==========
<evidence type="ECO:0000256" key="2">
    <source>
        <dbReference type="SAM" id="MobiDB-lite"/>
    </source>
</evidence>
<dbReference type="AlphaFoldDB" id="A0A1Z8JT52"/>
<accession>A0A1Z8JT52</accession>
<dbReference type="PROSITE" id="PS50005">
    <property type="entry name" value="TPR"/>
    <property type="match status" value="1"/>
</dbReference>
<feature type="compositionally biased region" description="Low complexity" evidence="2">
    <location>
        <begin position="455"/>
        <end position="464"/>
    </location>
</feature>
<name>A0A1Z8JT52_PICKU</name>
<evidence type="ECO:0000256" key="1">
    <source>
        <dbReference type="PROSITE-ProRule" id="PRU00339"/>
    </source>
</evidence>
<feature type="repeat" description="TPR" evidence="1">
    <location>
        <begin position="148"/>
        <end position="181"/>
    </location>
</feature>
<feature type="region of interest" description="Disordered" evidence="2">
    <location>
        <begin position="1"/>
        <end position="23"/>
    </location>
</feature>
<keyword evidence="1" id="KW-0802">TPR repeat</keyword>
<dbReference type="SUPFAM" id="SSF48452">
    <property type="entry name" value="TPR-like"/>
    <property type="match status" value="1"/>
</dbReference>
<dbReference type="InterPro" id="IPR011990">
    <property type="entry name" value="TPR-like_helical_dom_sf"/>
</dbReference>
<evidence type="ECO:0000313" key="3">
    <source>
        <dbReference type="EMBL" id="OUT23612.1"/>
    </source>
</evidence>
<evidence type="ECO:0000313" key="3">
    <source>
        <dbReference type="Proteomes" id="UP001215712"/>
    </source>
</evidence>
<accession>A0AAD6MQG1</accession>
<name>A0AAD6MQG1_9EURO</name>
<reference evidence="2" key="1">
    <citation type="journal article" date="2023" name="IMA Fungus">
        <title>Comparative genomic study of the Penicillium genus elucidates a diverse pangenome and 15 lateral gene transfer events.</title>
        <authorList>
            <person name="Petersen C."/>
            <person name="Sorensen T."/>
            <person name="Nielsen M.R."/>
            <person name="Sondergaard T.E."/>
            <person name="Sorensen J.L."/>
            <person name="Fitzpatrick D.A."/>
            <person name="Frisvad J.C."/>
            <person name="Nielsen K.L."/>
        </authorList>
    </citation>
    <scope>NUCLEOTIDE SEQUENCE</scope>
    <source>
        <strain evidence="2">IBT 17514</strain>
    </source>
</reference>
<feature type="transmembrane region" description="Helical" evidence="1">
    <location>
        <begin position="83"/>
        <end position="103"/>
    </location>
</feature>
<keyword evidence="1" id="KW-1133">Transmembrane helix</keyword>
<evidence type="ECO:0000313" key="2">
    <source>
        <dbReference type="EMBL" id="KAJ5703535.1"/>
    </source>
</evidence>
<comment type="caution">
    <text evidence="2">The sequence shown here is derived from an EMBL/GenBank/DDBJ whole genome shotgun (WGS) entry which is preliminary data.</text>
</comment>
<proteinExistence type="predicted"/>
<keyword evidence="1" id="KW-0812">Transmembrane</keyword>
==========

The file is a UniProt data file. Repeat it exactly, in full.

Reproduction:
<evidence type="ECO:0000256" key="2">
    <source>
        <dbReference type="SAM" id="MobiDB-lite"/>
    </source>
</evidence>
<dbReference type="AlphaFoldDB" id="A0A1Z8JT52"/>
<accession>A0A1Z8JT52</accession>
<dbReference type="PROSITE" id="PS50005">
    <property type="entry name" value="TPR"/>
    <property type="match status" value="1"/>
</dbReference>
<feature type="compositionally biased region" description="Low complexity" evidence="2">
    <location>
        <begin position="455"/>
        <end position="464"/>
    </location>
</feature>
<name>A0A1Z8JT52_PICKU</name>
<evidence type="ECO:0000256" key="1">
    <source>
        <dbReference type="PROSITE-ProRule" id="PRU00339"/>
    </source>
</evidence>
<feature type="repeat" description="TPR" evidence="1">
    <location>
        <begin position="148"/>
        <end position="181"/>
    </location>
</feature>
<feature type="region of interest" description="Disordered" evidence="2">
    <location>
        <begin position="1"/>
        <end position="23"/>
    </location>
</feature>
<keyword evidence="1" id="KW-0802">TPR repeat</keyword>
<dbReference type="SUPFAM" id="SSF48452">
    <property type="entry name" value="TPR-like"/>
    <property type="match status" value="1"/>
</dbReference>
<dbReference type="InterPro" id="IPR011990">
    <property type="entry name" value="TPR-like_helical_dom_sf"/>
</dbReference>
<evidence type="ECO:0000313" key="3">
    <source>
        <dbReference type="EMBL" id="OUT23612.1"/>
    </source>
</evidence>
<evidence type="ECO:0000313" key="3">
    <source>
        <dbReference type="Proteomes" id="UP001215712"/>
    </source>
</evidence>
<accession>A0AAD6MQG1</accession>
<name>A0AAD6MQG1_9EURO</name>
<reference evidence="2" key="1">
    <citation type="journal article" date="2023" name="IMA Fungus">
        <title>Comparative genomic study of the Penicillium genus elucidates a diverse pangenome and 15 lateral gene transfer events.</title>
        <authorList>
            <person name="Petersen C."/>
            <person name="Sorensen T."/>
            <person name="Nielsen M.R."/>
            <person name="Sondergaard T.E."/>
            <person name="Sorensen J.L."/>
            <person name="Fitzpatrick D.A."/>
            <person name="Frisvad J.C."/>
            <person name="Nielsen K.L."/>
        </authorList>
    </citation>
    <scope>NUCLEOTIDE SEQUENCE</scope>
    <source>
        <strain evidence="2">IBT 17514</strain>
    </source>
</reference>
<feature type="transmembrane region" description="Helical" evidence="1">
    <location>
        <begin position="83"/>
        <end position="103"/>
    </location>
</feature>
<keyword evidence="1" id="KW-1133">Transmembrane helix</keyword>
<evidence type="ECO:0000313" key="2">
    <source>
        <dbReference type="EMBL" id="KAJ5703535.1"/>
    </source>
</evidence>
<comment type="caution">
    <text evidence="2">The sequence shown here is derived from an EMBL/GenBank/DDBJ whole genome shotgun (WGS) entry which is preliminary data.</text>
</comment>
<proteinExistence type="predicted"/>
<keyword evidence="1" id="KW-0812">Transmembrane</keyword>